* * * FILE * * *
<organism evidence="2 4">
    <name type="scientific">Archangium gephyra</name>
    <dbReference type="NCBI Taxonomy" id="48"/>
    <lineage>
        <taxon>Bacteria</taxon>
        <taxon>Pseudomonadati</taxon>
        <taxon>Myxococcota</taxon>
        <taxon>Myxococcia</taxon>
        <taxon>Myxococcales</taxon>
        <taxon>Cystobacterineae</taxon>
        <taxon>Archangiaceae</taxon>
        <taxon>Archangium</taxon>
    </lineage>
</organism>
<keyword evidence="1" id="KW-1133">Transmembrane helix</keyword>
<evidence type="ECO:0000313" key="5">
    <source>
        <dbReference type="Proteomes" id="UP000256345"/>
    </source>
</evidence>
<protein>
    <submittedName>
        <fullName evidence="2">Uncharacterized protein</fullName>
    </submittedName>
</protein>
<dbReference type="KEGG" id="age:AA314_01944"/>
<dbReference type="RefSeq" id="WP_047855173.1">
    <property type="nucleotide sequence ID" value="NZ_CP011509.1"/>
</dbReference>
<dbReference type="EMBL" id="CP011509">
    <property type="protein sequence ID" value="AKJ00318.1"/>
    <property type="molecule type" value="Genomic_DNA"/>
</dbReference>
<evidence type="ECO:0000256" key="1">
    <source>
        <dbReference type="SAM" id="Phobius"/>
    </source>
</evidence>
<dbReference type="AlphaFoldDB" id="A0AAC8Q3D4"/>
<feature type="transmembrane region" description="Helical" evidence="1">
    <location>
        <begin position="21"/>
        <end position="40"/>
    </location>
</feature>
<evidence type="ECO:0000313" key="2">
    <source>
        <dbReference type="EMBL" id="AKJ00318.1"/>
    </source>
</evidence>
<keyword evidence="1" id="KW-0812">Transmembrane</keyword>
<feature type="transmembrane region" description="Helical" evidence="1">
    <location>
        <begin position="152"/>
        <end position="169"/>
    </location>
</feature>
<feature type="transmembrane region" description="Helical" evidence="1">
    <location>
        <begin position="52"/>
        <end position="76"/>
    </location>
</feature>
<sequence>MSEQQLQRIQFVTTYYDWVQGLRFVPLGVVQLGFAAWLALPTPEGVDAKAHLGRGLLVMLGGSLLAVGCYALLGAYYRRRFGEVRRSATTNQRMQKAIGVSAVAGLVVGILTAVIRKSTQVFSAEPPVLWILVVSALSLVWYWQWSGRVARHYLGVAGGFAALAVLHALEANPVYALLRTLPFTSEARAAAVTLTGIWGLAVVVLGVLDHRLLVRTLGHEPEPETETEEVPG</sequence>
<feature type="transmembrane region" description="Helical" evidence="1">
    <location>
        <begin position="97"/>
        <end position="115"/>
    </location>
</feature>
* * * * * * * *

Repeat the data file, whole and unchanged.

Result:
<organism evidence="2 4">
    <name type="scientific">Archangium gephyra</name>
    <dbReference type="NCBI Taxonomy" id="48"/>
    <lineage>
        <taxon>Bacteria</taxon>
        <taxon>Pseudomonadati</taxon>
        <taxon>Myxococcota</taxon>
        <taxon>Myxococcia</taxon>
        <taxon>Myxococcales</taxon>
        <taxon>Cystobacterineae</taxon>
        <taxon>Archangiaceae</taxon>
        <taxon>Archangium</taxon>
    </lineage>
</organism>
<keyword evidence="1" id="KW-1133">Transmembrane helix</keyword>
<evidence type="ECO:0000313" key="5">
    <source>
        <dbReference type="Proteomes" id="UP000256345"/>
    </source>
</evidence>
<protein>
    <submittedName>
        <fullName evidence="2">Uncharacterized protein</fullName>
    </submittedName>
</protein>
<dbReference type="KEGG" id="age:AA314_01944"/>
<dbReference type="RefSeq" id="WP_047855173.1">
    <property type="nucleotide sequence ID" value="NZ_CP011509.1"/>
</dbReference>
<dbReference type="EMBL" id="CP011509">
    <property type="protein sequence ID" value="AKJ00318.1"/>
    <property type="molecule type" value="Genomic_DNA"/>
</dbReference>
<evidence type="ECO:0000256" key="1">
    <source>
        <dbReference type="SAM" id="Phobius"/>
    </source>
</evidence>
<dbReference type="AlphaFoldDB" id="A0AAC8Q3D4"/>
<feature type="transmembrane region" description="Helical" evidence="1">
    <location>
        <begin position="21"/>
        <end position="40"/>
    </location>
</feature>
<evidence type="ECO:0000313" key="2">
    <source>
        <dbReference type="EMBL" id="AKJ00318.1"/>
    </source>
</evidence>
<keyword evidence="1" id="KW-0812">Transmembrane</keyword>
<feature type="transmembrane region" description="Helical" evidence="1">
    <location>
        <begin position="152"/>
        <end position="169"/>
    </location>
</feature>
<feature type="transmembrane region" description="Helical" evidence="1">
    <location>
        <begin position="52"/>
        <end position="76"/>
    </location>
</feature>
<sequence>MSEQQLQRIQFVTTYYDWVQGLRFVPLGVVQLGFAAWLALPTPEGVDAKAHLGRGLLVMLGGSLLAVGCYALLGAYYRRRFGEVRRSATTNQRMQKAIGVSAVAGLVVGILTAVIRKSTQVFSAEPPVLWILVVSALSLVWYWQWSGRVARHYLGVAGGFAALAVLHALEANPVYALLRTLPFTSEARAAAVTLTGIWGLAVVVLGVLDHRLLVRTLGHEPEPETETEEVPG</sequence>
<feature type="transmembrane region" description="Helical" evidence="1">
    <location>
        <begin position="97"/>
        <end position="115"/>
    </location>
</feature>